Well, not really.

It’s the same sort of thing that infests politicians when they try to force above-market wages.

That went down in Chicago but in Washington DC it’s “on” again.  Go ahead and do it politicians.  It’s much “easier” than addressing why the cost of living is rising faster than wages are.

That’s simple — politicians are increasing the denominator in circulating money and credit.  They are doing it with deficit spending.  This is the same thing economically as a tax increase but it’s temporarily hidden from the public, which is why it’s one of the favored ways to lie, cheat and steal.

Then when the cost of living rises but wages do not the lawmakers try for force wages upward.

But even if they do pass such a law they can’t force people to pay above the market value of a given hour of work.  If the value is “$X” and the cost of providing that good or service including the imputed tax costs which includes the monetary dilution is greater than “$X” that job disappears.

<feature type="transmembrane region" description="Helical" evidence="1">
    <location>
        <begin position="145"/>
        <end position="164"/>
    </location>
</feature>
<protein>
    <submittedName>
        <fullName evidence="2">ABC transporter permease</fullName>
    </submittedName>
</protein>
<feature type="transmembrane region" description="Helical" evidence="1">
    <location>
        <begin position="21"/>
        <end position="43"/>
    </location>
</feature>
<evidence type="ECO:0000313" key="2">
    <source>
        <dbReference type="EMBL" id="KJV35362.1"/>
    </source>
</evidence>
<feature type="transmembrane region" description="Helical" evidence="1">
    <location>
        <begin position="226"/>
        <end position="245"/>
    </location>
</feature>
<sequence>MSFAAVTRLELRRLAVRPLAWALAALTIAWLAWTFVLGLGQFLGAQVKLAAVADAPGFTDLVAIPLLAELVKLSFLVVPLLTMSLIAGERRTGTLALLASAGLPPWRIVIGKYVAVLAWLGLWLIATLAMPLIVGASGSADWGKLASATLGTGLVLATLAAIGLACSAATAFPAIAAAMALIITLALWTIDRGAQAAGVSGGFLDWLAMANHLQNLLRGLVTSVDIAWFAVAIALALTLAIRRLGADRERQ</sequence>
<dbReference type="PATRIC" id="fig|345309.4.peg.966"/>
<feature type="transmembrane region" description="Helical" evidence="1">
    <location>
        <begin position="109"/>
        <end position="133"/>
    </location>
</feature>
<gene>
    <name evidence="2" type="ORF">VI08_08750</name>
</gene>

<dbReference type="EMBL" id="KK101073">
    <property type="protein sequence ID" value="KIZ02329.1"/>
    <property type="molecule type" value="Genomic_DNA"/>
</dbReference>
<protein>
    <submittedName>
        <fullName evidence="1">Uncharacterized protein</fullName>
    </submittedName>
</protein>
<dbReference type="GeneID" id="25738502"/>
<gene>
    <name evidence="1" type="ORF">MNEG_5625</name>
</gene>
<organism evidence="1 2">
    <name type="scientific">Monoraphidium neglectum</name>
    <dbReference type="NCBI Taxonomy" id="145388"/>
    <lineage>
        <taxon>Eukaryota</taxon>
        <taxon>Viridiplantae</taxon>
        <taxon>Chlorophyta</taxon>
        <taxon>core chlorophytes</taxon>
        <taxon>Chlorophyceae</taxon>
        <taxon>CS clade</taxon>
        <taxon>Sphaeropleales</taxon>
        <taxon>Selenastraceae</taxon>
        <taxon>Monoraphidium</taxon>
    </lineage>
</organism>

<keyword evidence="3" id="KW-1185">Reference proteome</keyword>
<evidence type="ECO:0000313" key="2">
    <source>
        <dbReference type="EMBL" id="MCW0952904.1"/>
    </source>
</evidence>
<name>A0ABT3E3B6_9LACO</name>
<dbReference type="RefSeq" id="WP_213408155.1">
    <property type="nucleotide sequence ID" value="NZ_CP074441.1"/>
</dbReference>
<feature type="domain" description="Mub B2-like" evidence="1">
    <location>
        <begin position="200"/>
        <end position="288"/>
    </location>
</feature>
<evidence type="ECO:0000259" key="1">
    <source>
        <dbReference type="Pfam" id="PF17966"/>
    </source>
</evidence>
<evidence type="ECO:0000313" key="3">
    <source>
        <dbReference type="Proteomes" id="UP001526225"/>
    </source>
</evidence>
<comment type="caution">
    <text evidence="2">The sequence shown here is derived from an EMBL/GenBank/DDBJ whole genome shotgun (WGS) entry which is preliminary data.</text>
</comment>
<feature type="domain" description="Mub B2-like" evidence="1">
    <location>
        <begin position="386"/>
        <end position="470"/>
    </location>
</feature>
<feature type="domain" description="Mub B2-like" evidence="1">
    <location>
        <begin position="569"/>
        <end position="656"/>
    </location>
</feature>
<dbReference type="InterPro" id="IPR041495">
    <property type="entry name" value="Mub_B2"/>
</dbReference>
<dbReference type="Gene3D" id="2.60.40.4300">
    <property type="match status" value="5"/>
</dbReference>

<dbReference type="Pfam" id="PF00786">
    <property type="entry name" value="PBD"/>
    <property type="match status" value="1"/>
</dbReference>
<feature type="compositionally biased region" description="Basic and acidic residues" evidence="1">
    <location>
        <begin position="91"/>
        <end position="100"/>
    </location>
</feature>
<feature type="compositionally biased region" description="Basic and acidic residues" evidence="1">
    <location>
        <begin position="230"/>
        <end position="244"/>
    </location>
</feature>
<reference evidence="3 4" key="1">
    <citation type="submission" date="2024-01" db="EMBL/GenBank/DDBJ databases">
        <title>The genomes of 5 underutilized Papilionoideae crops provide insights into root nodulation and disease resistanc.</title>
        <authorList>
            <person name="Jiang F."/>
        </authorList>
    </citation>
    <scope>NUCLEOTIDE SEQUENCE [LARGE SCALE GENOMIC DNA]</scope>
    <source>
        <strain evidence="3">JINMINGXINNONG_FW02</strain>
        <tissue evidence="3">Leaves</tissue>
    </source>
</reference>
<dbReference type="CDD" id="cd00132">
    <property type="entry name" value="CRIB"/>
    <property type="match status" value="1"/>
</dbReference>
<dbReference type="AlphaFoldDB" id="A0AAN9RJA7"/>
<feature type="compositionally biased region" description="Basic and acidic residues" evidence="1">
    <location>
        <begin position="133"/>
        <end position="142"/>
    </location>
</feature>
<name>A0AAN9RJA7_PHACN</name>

The only actual solution to this problem is stop doing that.

But that means that the government agencies and organs must admit what they’ve done.

It means they must stop doing it.

It means they must cut off the ability of banksters to do the same thing by inflating the supply of money and credit, skimming off the “first cut” and leaving the scraps to the rest of people — scraps that are insufficient to balance the increase in the circulating money and credit and thus the inevitable destruction of purchasing power.

It means removing those distortions and allowing prices to contract and the economy to re-balance so that supply and demand come into balance — even though in the short term this will be very disruptive.

And it means that those who have extracted “promises” based on that lie must face the beneficiaries of those promises and tell them the truth: You’re not going to get what you were promised, you can’t because there’s no money, and here we stand before you hoping your sentence upon us will not be too harsh (a decent burial would be nice, in other words.)

And finally, if this path is not taken then the inevitable outcome is the collapse of the entities involved, whether they be businesses, cities, states or even nations.Jul 31, 2013 @ 19:16